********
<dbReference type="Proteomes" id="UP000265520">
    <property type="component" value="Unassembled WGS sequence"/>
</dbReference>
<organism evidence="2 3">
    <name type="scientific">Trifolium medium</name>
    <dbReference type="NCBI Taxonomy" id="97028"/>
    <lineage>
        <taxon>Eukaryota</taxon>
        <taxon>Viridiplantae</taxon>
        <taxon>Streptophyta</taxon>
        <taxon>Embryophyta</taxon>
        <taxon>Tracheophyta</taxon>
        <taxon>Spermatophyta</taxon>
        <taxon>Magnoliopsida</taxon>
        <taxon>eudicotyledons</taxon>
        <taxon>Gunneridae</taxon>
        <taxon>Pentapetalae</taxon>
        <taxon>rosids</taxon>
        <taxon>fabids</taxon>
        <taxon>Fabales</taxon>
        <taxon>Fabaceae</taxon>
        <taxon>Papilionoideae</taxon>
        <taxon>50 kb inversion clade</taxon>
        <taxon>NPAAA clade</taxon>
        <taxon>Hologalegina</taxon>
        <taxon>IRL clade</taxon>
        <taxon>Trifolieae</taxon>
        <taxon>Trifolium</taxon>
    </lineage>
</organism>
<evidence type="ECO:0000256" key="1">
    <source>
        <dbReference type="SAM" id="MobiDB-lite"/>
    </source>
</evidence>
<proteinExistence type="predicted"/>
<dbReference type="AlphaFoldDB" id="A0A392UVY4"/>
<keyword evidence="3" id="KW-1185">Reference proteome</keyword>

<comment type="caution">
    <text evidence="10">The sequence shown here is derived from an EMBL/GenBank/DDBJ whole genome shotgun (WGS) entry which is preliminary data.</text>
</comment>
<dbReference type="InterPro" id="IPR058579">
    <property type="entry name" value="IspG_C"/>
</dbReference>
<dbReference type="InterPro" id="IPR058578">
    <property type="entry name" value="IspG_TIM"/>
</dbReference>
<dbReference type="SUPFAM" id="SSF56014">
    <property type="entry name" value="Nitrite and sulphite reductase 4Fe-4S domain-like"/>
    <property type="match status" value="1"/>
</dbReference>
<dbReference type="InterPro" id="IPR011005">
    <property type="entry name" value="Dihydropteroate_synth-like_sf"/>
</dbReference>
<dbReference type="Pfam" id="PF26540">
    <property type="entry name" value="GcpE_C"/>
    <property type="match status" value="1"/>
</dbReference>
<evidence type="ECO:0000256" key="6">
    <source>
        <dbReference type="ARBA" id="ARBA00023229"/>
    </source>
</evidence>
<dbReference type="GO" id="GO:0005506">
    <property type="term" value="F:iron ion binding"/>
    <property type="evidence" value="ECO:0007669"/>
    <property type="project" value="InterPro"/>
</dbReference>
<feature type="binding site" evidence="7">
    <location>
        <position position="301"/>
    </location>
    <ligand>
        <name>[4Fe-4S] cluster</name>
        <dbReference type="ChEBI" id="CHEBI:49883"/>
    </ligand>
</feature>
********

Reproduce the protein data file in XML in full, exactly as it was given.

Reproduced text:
<dbReference type="Proteomes" id="UP000265520">
    <property type="component" value="Unassembled WGS sequence"/>
</dbReference>
<organism evidence="2 3">
    <name type="scientific">Trifolium medium</name>
    <dbReference type="NCBI Taxonomy" id="97028"/>
    <lineage>
        <taxon>Eukaryota</taxon>
        <taxon>Viridiplantae</taxon>
        <taxon>Streptophyta</taxon>
        <taxon>Embryophyta</taxon>
        <taxon>Tracheophyta</taxon>
        <taxon>Spermatophyta</taxon>
        <taxon>Magnoliopsida</taxon>
        <taxon>eudicotyledons</taxon>
        <taxon>Gunneridae</taxon>
        <taxon>Pentapetalae</taxon>
        <taxon>rosids</taxon>
        <taxon>fabids</taxon>
        <taxon>Fabales</taxon>
        <taxon>Fabaceae</taxon>
        <taxon>Papilionoideae</taxon>
        <taxon>50 kb inversion clade</taxon>
        <taxon>NPAAA clade</taxon>
        <taxon>Hologalegina</taxon>
        <taxon>IRL clade</taxon>
        <taxon>Trifolieae</taxon>
        <taxon>Trifolium</taxon>
    </lineage>
</organism>
<evidence type="ECO:0000256" key="1">
    <source>
        <dbReference type="SAM" id="MobiDB-lite"/>
    </source>
</evidence>
<proteinExistence type="predicted"/>
<dbReference type="AlphaFoldDB" id="A0A392UVY4"/>
<keyword evidence="3" id="KW-1185">Reference proteome</keyword>

<comment type="caution">
    <text evidence="10">The sequence shown here is derived from an EMBL/GenBank/DDBJ whole genome shotgun (WGS) entry which is preliminary data.</text>
</comment>
<dbReference type="InterPro" id="IPR058579">
    <property type="entry name" value="IspG_C"/>
</dbReference>
<dbReference type="InterPro" id="IPR058578">
    <property type="entry name" value="IspG_TIM"/>
</dbReference>
<dbReference type="SUPFAM" id="SSF56014">
    <property type="entry name" value="Nitrite and sulphite reductase 4Fe-4S domain-like"/>
    <property type="match status" value="1"/>
</dbReference>
<dbReference type="InterPro" id="IPR011005">
    <property type="entry name" value="Dihydropteroate_synth-like_sf"/>
</dbReference>
<dbReference type="Pfam" id="PF26540">
    <property type="entry name" value="GcpE_C"/>
    <property type="match status" value="1"/>
</dbReference>
<evidence type="ECO:0000256" key="6">
    <source>
        <dbReference type="ARBA" id="ARBA00023229"/>
    </source>
</evidence>
<dbReference type="GO" id="GO:0005506">
    <property type="term" value="F:iron ion binding"/>
    <property type="evidence" value="ECO:0007669"/>
    <property type="project" value="InterPro"/>
</dbReference>
<feature type="binding site" evidence="7">
    <location>
        <position position="301"/>
    </location>
    <ligand>
        <name>[4Fe-4S] cluster</name>
        <dbReference type="ChEBI" id="CHEBI:49883"/>
    </ligand>
</feature>